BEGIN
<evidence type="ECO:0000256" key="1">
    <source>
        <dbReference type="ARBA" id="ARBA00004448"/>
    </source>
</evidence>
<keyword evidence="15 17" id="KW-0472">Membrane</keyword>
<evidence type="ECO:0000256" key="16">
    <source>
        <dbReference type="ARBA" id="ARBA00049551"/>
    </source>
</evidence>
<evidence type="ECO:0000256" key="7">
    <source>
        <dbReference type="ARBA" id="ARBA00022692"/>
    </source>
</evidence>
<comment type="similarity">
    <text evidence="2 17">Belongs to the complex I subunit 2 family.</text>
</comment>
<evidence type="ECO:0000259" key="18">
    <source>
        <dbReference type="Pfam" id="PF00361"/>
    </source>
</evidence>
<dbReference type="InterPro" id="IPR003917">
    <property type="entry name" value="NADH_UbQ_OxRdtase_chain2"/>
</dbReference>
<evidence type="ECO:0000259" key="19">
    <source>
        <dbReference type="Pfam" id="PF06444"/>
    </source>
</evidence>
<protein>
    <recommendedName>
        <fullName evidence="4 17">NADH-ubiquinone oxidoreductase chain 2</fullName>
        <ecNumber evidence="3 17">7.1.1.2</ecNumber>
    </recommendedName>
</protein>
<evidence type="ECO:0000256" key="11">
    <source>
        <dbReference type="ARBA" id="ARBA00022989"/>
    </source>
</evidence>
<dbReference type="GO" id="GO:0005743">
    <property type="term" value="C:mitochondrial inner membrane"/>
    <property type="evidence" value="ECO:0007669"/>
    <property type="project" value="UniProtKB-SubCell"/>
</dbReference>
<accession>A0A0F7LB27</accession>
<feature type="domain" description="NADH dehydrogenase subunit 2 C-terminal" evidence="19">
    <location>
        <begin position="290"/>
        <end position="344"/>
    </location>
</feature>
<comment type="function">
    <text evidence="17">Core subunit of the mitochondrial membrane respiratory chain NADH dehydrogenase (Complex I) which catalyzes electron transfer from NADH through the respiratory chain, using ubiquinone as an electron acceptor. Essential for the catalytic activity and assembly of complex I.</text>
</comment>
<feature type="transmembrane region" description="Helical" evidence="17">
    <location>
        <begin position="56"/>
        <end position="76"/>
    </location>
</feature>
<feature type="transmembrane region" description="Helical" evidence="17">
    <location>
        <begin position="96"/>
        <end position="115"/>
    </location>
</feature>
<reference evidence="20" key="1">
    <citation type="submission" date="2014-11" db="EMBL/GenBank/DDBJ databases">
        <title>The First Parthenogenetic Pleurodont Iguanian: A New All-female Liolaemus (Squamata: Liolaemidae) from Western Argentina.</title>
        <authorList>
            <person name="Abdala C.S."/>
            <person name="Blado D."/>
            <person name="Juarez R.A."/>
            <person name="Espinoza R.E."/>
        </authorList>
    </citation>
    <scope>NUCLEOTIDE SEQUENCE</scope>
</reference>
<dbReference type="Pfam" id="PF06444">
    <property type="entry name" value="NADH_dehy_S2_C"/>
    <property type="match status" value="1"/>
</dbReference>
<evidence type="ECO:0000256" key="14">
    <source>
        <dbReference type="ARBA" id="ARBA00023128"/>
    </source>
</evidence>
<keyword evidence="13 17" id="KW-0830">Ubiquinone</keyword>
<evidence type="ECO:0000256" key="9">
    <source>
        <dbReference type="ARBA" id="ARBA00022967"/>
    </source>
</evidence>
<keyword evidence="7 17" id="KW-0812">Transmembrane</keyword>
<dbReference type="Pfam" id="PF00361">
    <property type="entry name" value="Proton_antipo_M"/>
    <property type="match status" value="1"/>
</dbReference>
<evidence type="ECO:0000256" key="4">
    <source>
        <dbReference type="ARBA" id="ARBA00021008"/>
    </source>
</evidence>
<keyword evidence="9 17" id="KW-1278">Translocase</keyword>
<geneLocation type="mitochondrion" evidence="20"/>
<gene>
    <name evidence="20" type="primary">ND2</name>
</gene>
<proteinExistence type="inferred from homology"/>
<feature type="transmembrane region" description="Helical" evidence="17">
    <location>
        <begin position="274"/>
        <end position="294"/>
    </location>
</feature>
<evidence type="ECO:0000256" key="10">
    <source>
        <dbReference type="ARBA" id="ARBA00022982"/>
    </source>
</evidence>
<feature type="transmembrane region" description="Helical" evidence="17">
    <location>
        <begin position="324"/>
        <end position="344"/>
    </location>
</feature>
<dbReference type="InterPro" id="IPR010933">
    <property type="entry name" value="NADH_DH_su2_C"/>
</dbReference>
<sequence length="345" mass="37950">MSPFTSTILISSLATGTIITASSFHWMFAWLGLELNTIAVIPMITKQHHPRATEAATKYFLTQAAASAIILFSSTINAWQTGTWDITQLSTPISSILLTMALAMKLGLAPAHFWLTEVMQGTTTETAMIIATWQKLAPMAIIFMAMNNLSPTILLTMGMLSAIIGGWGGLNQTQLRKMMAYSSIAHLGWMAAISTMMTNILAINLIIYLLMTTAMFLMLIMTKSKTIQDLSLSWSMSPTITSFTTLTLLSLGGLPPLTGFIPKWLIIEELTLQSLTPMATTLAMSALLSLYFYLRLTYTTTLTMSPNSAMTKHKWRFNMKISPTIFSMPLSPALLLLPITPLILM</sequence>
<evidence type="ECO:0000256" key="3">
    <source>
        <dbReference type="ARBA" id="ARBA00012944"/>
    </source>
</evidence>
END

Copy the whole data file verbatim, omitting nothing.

<evidence type="ECO:0000256" key="1">
    <source>
        <dbReference type="ARBA" id="ARBA00004448"/>
    </source>
</evidence>
<keyword evidence="15 17" id="KW-0472">Membrane</keyword>
<evidence type="ECO:0000256" key="16">
    <source>
        <dbReference type="ARBA" id="ARBA00049551"/>
    </source>
</evidence>
<evidence type="ECO:0000256" key="7">
    <source>
        <dbReference type="ARBA" id="ARBA00022692"/>
    </source>
</evidence>
<comment type="similarity">
    <text evidence="2 17">Belongs to the complex I subunit 2 family.</text>
</comment>
<evidence type="ECO:0000259" key="18">
    <source>
        <dbReference type="Pfam" id="PF00361"/>
    </source>
</evidence>
<dbReference type="InterPro" id="IPR003917">
    <property type="entry name" value="NADH_UbQ_OxRdtase_chain2"/>
</dbReference>
<evidence type="ECO:0000259" key="19">
    <source>
        <dbReference type="Pfam" id="PF06444"/>
    </source>
</evidence>
<protein>
    <recommendedName>
        <fullName evidence="4 17">NADH-ubiquinone oxidoreductase chain 2</fullName>
        <ecNumber evidence="3 17">7.1.1.2</ecNumber>
    </recommendedName>
</protein>
<evidence type="ECO:0000256" key="11">
    <source>
        <dbReference type="ARBA" id="ARBA00022989"/>
    </source>
</evidence>
<dbReference type="GO" id="GO:0005743">
    <property type="term" value="C:mitochondrial inner membrane"/>
    <property type="evidence" value="ECO:0007669"/>
    <property type="project" value="UniProtKB-SubCell"/>
</dbReference>
<accession>A0A0F7LB27</accession>
<feature type="domain" description="NADH dehydrogenase subunit 2 C-terminal" evidence="19">
    <location>
        <begin position="290"/>
        <end position="344"/>
    </location>
</feature>
<comment type="function">
    <text evidence="17">Core subunit of the mitochondrial membrane respiratory chain NADH dehydrogenase (Complex I) which catalyzes electron transfer from NADH through the respiratory chain, using ubiquinone as an electron acceptor. Essential for the catalytic activity and assembly of complex I.</text>
</comment>
<feature type="transmembrane region" description="Helical" evidence="17">
    <location>
        <begin position="56"/>
        <end position="76"/>
    </location>
</feature>
<feature type="transmembrane region" description="Helical" evidence="17">
    <location>
        <begin position="96"/>
        <end position="115"/>
    </location>
</feature>
<reference evidence="20" key="1">
    <citation type="submission" date="2014-11" db="EMBL/GenBank/DDBJ databases">
        <title>The First Parthenogenetic Pleurodont Iguanian: A New All-female Liolaemus (Squamata: Liolaemidae) from Western Argentina.</title>
        <authorList>
            <person name="Abdala C.S."/>
            <person name="Blado D."/>
            <person name="Juarez R.A."/>
            <person name="Espinoza R.E."/>
        </authorList>
    </citation>
    <scope>NUCLEOTIDE SEQUENCE</scope>
</reference>
<dbReference type="Pfam" id="PF06444">
    <property type="entry name" value="NADH_dehy_S2_C"/>
    <property type="match status" value="1"/>
</dbReference>
<evidence type="ECO:0000256" key="14">
    <source>
        <dbReference type="ARBA" id="ARBA00023128"/>
    </source>
</evidence>
<keyword evidence="13 17" id="KW-0830">Ubiquinone</keyword>
<evidence type="ECO:0000256" key="9">
    <source>
        <dbReference type="ARBA" id="ARBA00022967"/>
    </source>
</evidence>
<keyword evidence="7 17" id="KW-0812">Transmembrane</keyword>
<dbReference type="Pfam" id="PF00361">
    <property type="entry name" value="Proton_antipo_M"/>
    <property type="match status" value="1"/>
</dbReference>
<evidence type="ECO:0000256" key="4">
    <source>
        <dbReference type="ARBA" id="ARBA00021008"/>
    </source>
</evidence>
<keyword evidence="9 17" id="KW-1278">Translocase</keyword>
<geneLocation type="mitochondrion" evidence="20"/>
<gene>
    <name evidence="20" type="primary">ND2</name>
</gene>
<proteinExistence type="inferred from homology"/>
<feature type="transmembrane region" description="Helical" evidence="17">
    <location>
        <begin position="274"/>
        <end position="294"/>
    </location>
</feature>
<evidence type="ECO:0000256" key="10">
    <source>
        <dbReference type="ARBA" id="ARBA00022982"/>
    </source>
</evidence>
<feature type="transmembrane region" description="Helical" evidence="17">
    <location>
        <begin position="324"/>
        <end position="344"/>
    </location>
</feature>
<dbReference type="InterPro" id="IPR010933">
    <property type="entry name" value="NADH_DH_su2_C"/>
</dbReference>
<sequence length="345" mass="37950">MSPFTSTILISSLATGTIITASSFHWMFAWLGLELNTIAVIPMITKQHHPRATEAATKYFLTQAAASAIILFSSTINAWQTGTWDITQLSTPISSILLTMALAMKLGLAPAHFWLTEVMQGTTTETAMIIATWQKLAPMAIIFMAMNNLSPTILLTMGMLSAIIGGWGGLNQTQLRKMMAYSSIAHLGWMAAISTMMTNILAINLIIYLLMTTAMFLMLIMTKSKTIQDLSLSWSMSPTITSFTTLTLLSLGGLPPLTGFIPKWLIIEELTLQSLTPMATTLAMSALLSLYFYLRLTYTTTLTMSPNSAMTKHKWRFNMKISPTIFSMPLSPALLLLPITPLILM</sequence>
<evidence type="ECO:0000256" key="3">
    <source>
        <dbReference type="ARBA" id="ARBA00012944"/>
    </source>
</evidence>